I dialed back the pace slightly and ran a 1:24 second quarter-mile. :06 faster than what my pre-race plan was calling for but I didn’t know how fast I was going until I glanced at my watch. I did not have my usual “internal calibration” to lean on as I simply did not have enough experience running that pace to know how it “felt”.
The other problem was I had no idea if that was even the pace I “should” be running. Too fast? Too slow? I guess we would find out.
I realized I was going a bit faster than I had planned, so I let up ever so slightly on the gas and let my “pacer” move ahead of me by another few runner lengths. I was still keeping contact with him and felt like I could catch him on the bridge if I could kick at the end. The next thing I knew it happened.
I caught myself daydreaming. It only lasted about :10 seconds, but as a long-distance runner who frequently allows their mind to drift from topic to topic on a training run, my body started relaxing and I caught myself slowing. Irritated at myself for losing my focus I picked up my pace a bit and would end up running my third quarter-mile in 1:26.
I looked up ahead and could see the marker for 300 meters to go. I had planned on starting my push at that point of the race and noticed that even at the steady pace I was holding, I was gaining quickly on the runner that I had been using to pace me. We hit the 300 meter marker in stride and I felt like I had quite a bit left in the tank. At 200 Meters I went into my kick and gobbled up 100 Meters in what seemed like the blink of an eye.
I was breathing in and out on stride at this point but was still not experiencing a real “burn” from my legs. I went full throttle over the final 100 meters and closed strong passing 3 more runners at the finish. My final quarter-mile split was 1:15 – Overall time 5:24.
As I caught my breath in the finishing area it was a strange feeling. Was I really done racing in less than 6 minutes? What do I do now? I chatted up a couple of runners, grabbed some grapes, a cookie and my finishers medal and then saw my wife Dawn and our friends Sarah and Tedd.
I felt proud of my time, but almost immediately started thinking that I had sold myself a little bit short in preparing my pre-race plan. With no way to really “know” what kind of pace I was capable of holding I know it was wise to err on the side of caution. That said, I immediately knew that each of those two middle quarters could have been run at least :05 seconds or so faster. Similar to the way that I felt after my first marathon I thought to myself, “I can do better”.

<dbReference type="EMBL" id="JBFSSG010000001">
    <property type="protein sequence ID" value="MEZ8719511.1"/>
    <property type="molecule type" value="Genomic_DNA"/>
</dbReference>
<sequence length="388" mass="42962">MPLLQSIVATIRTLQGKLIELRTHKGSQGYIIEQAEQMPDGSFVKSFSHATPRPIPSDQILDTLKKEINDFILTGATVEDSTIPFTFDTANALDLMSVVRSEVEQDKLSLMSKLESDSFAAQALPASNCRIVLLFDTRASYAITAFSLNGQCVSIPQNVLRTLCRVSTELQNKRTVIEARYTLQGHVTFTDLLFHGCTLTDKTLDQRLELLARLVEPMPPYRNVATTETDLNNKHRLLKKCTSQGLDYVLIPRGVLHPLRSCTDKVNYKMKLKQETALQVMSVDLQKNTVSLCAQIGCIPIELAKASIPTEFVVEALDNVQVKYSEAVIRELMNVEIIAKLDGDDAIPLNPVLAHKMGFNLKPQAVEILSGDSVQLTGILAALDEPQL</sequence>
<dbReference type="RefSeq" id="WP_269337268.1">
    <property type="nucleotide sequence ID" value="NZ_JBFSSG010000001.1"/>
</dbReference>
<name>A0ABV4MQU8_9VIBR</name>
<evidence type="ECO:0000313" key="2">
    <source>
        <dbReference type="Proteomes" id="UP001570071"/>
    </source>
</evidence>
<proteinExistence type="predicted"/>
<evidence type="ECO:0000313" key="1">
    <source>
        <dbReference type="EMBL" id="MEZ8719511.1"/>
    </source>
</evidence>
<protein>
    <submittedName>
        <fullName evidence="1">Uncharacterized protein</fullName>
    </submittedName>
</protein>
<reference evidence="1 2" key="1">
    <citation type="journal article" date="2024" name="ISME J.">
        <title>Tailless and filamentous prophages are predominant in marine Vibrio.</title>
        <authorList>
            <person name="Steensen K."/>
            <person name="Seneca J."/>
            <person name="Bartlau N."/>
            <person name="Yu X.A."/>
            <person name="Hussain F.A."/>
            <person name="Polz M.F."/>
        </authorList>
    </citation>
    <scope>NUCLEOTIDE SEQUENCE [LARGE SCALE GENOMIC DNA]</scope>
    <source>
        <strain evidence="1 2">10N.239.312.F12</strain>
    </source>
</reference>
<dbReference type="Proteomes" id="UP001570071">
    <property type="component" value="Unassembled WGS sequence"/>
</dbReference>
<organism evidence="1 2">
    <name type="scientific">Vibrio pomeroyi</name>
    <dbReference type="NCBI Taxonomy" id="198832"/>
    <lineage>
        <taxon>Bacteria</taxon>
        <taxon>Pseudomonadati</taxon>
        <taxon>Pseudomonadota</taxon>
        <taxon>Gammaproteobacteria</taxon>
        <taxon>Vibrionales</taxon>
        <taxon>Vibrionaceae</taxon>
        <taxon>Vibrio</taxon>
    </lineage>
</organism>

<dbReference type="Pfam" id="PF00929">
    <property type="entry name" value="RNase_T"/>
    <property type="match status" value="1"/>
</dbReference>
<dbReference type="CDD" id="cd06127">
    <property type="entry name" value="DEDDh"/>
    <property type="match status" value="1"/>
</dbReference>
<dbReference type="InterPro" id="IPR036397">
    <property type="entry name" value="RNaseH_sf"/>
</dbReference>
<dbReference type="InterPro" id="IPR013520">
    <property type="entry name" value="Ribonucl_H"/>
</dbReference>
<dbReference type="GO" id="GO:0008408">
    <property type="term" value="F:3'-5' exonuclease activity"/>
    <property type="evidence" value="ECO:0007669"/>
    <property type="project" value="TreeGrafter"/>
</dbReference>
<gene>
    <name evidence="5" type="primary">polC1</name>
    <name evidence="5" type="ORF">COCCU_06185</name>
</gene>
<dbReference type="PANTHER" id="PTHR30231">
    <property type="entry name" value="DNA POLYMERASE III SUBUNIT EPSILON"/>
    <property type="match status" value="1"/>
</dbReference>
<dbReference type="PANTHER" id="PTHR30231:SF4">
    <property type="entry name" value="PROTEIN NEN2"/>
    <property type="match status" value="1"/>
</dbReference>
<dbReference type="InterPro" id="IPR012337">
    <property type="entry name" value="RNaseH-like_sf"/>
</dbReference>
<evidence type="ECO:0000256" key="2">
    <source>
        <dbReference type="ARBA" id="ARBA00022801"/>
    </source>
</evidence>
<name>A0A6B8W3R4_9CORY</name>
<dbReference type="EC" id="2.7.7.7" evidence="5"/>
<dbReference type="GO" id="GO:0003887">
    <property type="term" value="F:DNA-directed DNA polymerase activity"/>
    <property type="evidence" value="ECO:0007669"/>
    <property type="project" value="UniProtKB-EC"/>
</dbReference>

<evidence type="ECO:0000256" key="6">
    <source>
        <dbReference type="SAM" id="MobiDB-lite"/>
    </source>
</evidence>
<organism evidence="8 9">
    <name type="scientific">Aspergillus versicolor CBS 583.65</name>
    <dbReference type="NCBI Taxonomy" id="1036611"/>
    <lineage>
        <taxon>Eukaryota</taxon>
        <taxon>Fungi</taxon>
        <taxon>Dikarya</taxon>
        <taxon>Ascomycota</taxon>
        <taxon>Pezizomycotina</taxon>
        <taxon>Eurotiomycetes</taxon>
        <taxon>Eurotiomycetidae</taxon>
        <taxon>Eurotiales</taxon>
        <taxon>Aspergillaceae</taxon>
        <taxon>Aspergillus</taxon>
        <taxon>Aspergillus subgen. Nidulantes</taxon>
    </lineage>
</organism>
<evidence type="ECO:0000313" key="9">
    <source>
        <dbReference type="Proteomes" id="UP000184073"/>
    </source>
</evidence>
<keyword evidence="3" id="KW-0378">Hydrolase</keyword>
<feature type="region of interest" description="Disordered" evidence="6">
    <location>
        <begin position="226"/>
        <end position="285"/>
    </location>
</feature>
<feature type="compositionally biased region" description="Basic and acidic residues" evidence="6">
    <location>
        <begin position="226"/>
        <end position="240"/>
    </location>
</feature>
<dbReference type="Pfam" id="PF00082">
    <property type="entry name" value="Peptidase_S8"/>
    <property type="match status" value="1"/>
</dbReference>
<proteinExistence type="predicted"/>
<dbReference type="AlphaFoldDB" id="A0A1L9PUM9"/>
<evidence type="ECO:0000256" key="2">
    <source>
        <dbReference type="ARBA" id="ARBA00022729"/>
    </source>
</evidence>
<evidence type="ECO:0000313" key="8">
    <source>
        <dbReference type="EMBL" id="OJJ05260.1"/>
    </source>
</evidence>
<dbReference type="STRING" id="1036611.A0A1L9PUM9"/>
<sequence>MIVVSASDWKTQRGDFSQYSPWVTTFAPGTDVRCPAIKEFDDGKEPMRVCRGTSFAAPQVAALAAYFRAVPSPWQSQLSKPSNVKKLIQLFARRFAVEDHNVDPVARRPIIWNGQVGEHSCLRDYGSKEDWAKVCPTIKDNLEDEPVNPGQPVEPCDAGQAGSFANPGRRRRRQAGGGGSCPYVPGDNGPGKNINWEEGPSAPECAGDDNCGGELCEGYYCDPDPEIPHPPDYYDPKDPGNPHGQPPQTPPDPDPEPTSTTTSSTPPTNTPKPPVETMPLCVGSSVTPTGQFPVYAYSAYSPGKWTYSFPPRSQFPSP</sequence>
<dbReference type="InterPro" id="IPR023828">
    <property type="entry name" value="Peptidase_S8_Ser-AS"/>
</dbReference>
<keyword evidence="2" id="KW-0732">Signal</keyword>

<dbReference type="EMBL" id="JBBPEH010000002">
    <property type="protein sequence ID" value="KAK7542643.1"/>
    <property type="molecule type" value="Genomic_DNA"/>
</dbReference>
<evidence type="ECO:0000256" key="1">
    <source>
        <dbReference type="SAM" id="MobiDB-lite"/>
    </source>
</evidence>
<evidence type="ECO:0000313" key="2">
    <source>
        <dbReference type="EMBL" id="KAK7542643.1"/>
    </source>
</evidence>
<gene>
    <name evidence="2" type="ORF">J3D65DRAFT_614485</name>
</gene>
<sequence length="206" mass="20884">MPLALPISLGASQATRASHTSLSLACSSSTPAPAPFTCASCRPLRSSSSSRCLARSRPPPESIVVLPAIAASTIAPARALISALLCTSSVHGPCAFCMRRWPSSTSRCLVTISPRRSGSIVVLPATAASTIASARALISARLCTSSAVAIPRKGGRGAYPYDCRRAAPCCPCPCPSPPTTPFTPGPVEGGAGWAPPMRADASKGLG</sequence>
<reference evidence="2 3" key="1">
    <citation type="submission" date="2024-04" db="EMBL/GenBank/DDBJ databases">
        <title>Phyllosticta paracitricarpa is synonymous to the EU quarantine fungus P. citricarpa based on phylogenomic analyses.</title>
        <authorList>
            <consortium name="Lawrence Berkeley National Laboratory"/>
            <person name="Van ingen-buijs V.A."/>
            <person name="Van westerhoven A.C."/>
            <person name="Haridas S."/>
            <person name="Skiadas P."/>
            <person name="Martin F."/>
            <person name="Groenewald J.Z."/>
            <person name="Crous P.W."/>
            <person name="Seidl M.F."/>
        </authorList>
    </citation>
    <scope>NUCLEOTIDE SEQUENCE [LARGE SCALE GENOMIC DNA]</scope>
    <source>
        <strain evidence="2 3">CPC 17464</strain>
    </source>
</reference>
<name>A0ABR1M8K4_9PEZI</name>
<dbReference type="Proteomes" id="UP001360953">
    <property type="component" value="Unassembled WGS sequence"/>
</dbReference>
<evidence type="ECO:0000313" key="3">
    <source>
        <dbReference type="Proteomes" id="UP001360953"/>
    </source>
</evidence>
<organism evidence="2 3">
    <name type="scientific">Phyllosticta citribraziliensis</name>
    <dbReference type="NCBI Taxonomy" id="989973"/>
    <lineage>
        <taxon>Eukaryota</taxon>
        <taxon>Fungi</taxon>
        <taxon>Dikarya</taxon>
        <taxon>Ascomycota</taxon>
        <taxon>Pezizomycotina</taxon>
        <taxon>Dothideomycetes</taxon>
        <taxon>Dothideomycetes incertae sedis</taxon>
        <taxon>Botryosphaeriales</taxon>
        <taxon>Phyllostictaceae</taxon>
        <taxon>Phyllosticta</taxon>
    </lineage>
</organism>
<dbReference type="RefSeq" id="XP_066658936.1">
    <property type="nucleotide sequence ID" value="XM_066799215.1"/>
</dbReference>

As for my new shoes – absolutely loved them. They were certainly lightweight but also very comfortable. No soreness in my feet, ankles, knees, hips – in fact I felt great after the race. I still think I will keep them on the shelf only for races 10K and less, but after their baptism by fire I give them two big thumbs up.
The Congress Avenue Mile was a great event and a whole lot of fun. I don’t think that I’m going to be going out and looking for any track shoes anytime soon, but I am going to take my speed work a little more seriously between now and the Holland, TX 5K in June. I’ve got an age group title to defend up in Holland and maybe even a new PR to set at the 5K distance.
As for Saturday – it’s always a great day when you run a PR and since this was my first ever timed mile, I pretty much had that goal locked up by the time I got out of the truck and made my way to the starting line. 5:24 – I’ll take it.
That time was good for 14oth overall, 15th in our Division. For our first ever attempt at the distance, not too shabby.
But look out next year all you Masters runners … I figure chasing my daughter around for 9 months or so by then, I should be able to shave at least :10 off that time.